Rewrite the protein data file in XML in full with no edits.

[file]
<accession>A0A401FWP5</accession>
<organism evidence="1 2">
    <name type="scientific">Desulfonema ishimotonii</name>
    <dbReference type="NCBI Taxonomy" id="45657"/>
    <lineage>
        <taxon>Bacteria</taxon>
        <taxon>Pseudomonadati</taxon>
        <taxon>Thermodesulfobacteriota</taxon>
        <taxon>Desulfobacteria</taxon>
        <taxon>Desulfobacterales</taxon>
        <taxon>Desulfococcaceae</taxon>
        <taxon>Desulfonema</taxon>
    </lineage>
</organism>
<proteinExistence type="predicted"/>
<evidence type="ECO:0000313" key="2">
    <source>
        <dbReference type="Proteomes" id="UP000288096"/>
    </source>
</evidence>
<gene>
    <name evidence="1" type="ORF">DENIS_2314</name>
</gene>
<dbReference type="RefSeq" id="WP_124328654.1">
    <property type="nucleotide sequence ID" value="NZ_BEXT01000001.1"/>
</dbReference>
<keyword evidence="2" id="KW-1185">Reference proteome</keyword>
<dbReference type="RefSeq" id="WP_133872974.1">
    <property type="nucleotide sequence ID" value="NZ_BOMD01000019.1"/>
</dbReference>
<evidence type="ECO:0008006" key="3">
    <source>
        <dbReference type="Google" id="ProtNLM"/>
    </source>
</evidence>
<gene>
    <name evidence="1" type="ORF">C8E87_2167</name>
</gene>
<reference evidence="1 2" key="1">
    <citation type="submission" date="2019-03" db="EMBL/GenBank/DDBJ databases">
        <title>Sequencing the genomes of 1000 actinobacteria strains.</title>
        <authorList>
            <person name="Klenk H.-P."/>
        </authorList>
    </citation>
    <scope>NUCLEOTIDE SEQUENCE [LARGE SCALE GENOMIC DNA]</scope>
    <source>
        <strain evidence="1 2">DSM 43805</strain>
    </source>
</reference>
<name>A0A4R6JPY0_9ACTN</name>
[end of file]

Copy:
<accession>A0A401FWP5</accession>
<organism evidence="1 2">
    <name type="scientific">Desulfonema ishimotonii</name>
    <dbReference type="NCBI Taxonomy" id="45657"/>
    <lineage>
        <taxon>Bacteria</taxon>
        <taxon>Pseudomonadati</taxon>
        <taxon>Thermodesulfobacteriota</taxon>
        <taxon>Desulfobacteria</taxon>
        <taxon>Desulfobacterales</taxon>
        <taxon>Desulfococcaceae</taxon>
        <taxon>Desulfonema</taxon>
    </lineage>
</organism>
<proteinExistence type="predicted"/>
<evidence type="ECO:0000313" key="2">
    <source>
        <dbReference type="Proteomes" id="UP000288096"/>
    </source>
</evidence>
<gene>
    <name evidence="1" type="ORF">DENIS_2314</name>
</gene>
<dbReference type="RefSeq" id="WP_124328654.1">
    <property type="nucleotide sequence ID" value="NZ_BEXT01000001.1"/>
</dbReference>
<keyword evidence="2" id="KW-1185">Reference proteome</keyword>
<dbReference type="RefSeq" id="WP_133872974.1">
    <property type="nucleotide sequence ID" value="NZ_BOMD01000019.1"/>
</dbReference>
<evidence type="ECO:0008006" key="3">
    <source>
        <dbReference type="Google" id="ProtNLM"/>
    </source>
</evidence>
<gene>
    <name evidence="1" type="ORF">C8E87_2167</name>
</gene>
<reference evidence="1 2" key="1">
    <citation type="submission" date="2019-03" db="EMBL/GenBank/DDBJ databases">
        <title>Sequencing the genomes of 1000 actinobacteria strains.</title>
        <authorList>
            <person name="Klenk H.-P."/>
        </authorList>
    </citation>
    <scope>NUCLEOTIDE SEQUENCE [LARGE SCALE GENOMIC DNA]</scope>
    <source>
        <strain evidence="1 2">DSM 43805</strain>
    </source>
</reference>
<name>A0A4R6JPY0_9ACTN</name>